Late in 2012, despite having begun early and working steadily at sorting my files and personal possessions in preparation for leaving my home of 20 years, I did find that I needed to apply extra effort if I was going to be ready in time. As dance studios closed for the holidays, I began to have less commitments which gave me more time, though as I mentioned I did buy a bus ticket to go and consult with Dr. Allegretto in Edmonton on December 20. I also mentioned how in the summer I had asked to be put on the year and a half waiting list for the orchiectomy operation. Well, there was a cancellation, and I was asked if I could be ready for surgery on December 21. The solstice! Unlike the Adam's apple surgery, which as it became a definite possibility, I decided I didn't want it, after having put myself on the waiting list for the orchiectomy, I realized I definitely did want that operation. I had been reading about pre-Roman and early Roman transsexual priestesses, and imagining how castration for them was the culmination of their desire to serve the Goddess, and this surprise date was just too cosmic. I realized that my bus back from Edmonton arrived in Saskatoon at 7:30am on the 21st, and I had to report to the hospital at 9:30am, so I accepted the surgery date.
Despite all my efforts to avoid it, I have to admit I did suffer some stress. The midnight bus from Edmonton was late and we didn't leave until 2:30 am. I decided to relax, and put my fate in the hands of the Goddess. On arrival in Saskatoon I took a taxi to the hospital where I was admitted, undressed, and prepared by the nicest receptionists, nurses, doctor and anesthesiologist you could imagine, rolled into the operating room, took a few breaths in a mask, and the next thing I knew it was over and I was trying to wake up from the weirdest dream at the insistence of a solicitous nurse. My son came and I was discharged into his hands, and he took me to my new home which, though I had not finished moving in, is very close to the hospital.
I spent a few days recuperating, and though I felt very happy about the operation, several events made things difficult for me. My room, still in disarray, with piles of boxes, seemed very plain and small, as did the house, after my comfortable family home in a respectable historic neighbourhood. At my old home, I hosted my, until then, annual evening with old friends of my mother, to celebrate her life on the anniversary of her death, which was December 23, 2006. This event was marred by three of the old friends declining to come. One wrote a letter, detailing the reasons why she felt my mother would have disapproved of my gender transition, and as she put it, my "excessive makeup", "outrageous clothes" and my betrayal of my mother's feminist beliefs by being "a parody of a woman". Another was sick, and another didn't come I think because his wife, as I knew, didn't approve of my transition. I was spared family festive engagements, as my father had become outraged on hearing I was planning the operation, and cancelled our Christmas dinner. My siblings, who live in opposite ends of Canada, were also disturbed, especially my brother, who, in anger, said some very hard things to me over the phone. I shed some tears, but had a very peaceful and enjoyable Christmas, mostly in bed.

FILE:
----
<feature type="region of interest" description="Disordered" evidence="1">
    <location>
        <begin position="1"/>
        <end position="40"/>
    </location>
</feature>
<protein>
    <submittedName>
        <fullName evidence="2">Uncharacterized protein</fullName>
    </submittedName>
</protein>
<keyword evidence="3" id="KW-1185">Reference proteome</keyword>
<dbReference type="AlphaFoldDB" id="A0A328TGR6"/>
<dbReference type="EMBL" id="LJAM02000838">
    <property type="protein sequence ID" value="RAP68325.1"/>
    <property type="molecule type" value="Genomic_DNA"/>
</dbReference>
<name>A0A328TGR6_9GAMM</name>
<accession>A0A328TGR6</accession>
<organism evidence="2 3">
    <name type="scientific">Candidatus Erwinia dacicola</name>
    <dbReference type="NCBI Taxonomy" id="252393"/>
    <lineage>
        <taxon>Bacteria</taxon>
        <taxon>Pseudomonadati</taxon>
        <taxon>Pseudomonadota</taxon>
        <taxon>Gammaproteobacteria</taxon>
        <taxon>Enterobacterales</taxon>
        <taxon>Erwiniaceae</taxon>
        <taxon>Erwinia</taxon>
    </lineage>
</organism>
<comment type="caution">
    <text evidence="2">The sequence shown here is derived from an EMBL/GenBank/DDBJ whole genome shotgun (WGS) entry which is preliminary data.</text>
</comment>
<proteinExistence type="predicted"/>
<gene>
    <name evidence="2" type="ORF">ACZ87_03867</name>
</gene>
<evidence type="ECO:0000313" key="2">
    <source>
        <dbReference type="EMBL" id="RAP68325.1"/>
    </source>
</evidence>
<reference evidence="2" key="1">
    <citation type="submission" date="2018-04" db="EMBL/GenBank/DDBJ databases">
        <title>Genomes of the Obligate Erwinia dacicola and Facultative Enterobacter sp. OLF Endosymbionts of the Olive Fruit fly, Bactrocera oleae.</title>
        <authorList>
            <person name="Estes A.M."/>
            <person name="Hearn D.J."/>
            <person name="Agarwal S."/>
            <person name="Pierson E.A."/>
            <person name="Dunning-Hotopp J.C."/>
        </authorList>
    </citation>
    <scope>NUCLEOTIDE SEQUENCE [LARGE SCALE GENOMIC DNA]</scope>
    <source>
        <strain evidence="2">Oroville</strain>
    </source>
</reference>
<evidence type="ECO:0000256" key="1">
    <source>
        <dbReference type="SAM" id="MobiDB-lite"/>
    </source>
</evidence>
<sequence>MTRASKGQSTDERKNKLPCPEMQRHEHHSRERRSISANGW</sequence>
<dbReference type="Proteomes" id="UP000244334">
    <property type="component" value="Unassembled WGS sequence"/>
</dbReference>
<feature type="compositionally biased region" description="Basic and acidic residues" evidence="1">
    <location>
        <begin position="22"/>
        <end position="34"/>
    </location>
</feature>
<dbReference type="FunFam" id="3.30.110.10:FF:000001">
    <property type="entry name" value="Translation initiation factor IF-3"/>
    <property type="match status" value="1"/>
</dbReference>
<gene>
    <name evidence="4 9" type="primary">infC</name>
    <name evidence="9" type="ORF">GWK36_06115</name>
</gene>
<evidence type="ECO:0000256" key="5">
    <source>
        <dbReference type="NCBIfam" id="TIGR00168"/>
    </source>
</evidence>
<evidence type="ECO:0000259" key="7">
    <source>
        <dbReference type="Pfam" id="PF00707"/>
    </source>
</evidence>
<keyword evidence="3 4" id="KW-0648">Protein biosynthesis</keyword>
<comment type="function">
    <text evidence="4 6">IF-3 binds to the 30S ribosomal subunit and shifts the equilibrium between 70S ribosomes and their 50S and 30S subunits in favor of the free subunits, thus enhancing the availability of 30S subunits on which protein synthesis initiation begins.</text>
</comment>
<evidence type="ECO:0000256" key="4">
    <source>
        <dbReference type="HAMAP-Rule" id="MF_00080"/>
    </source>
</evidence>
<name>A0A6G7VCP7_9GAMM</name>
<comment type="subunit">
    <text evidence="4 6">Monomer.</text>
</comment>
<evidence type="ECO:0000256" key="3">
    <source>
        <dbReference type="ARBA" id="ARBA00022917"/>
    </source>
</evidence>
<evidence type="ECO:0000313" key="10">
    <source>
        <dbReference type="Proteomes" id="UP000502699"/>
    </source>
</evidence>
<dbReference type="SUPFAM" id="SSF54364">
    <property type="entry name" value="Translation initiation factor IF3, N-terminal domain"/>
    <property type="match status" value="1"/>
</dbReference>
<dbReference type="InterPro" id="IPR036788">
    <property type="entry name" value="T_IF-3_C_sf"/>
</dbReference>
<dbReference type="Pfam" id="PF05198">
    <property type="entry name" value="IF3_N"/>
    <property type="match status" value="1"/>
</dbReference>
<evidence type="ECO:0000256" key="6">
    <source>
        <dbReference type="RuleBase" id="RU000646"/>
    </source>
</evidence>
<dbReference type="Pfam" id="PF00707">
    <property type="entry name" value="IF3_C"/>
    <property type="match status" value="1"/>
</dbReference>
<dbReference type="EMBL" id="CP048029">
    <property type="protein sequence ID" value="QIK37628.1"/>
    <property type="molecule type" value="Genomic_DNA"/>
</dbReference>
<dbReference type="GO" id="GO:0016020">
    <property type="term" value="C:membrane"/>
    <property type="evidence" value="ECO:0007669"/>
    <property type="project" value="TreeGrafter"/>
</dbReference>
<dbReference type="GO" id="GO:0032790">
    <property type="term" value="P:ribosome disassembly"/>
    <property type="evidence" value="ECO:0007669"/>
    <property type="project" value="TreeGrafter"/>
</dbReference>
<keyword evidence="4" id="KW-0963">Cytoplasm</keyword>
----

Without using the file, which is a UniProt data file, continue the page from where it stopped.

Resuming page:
After Christmas, I got back to work at sorting and packing, trying not to exert or tire myself, as per doctor's instructions. I had planned to begin loading my van, which I did not normally use because of its excessive gas consumption, a little at a time. It was parked a short distance from the house, and when I went to have a look at it, I was dismayed to find that it had a flat tire. Warmer weather, only 10 below zero, was forecast for the days before New Year's, so I changed my plan and decided to deal with the tire, and loading, at the last minute. Foolishly, I decided to change the tire myself, to save money, but I had forgotten how heavy the tires, and the van were, and I hadn't anticipated how difficult the access would be, the flat being right against a huge, icy snowdrift. When I went to fill the tire with air, after struggling to install the spare, I found the tire had been slashed by vandals. That morning I was feeling as though I had a cold, but by the afternoon I realized I had an infection at the site of my operation. By the next day I was feverish, and phoned my surgeon, who prescribed antibiotics. On the morning of New Year's Eve I labelled my boxes, and phoned some friends, one of whom persuaded her boyfriend to come with her and help my son load the van, and unload everything into my new home. New Year's morning, still feverish, I was trying to clean my old family home. To my delight, two dance friends, two party angels who had been up all night, came over to help. Putting on loud music, they continued their festivities, sweeping and mopping and cleaning appliances and soon it was done. I left my family home and crossed the city to collapse in my tiny room in an unfamiliar house in a disreputable neighbourhood.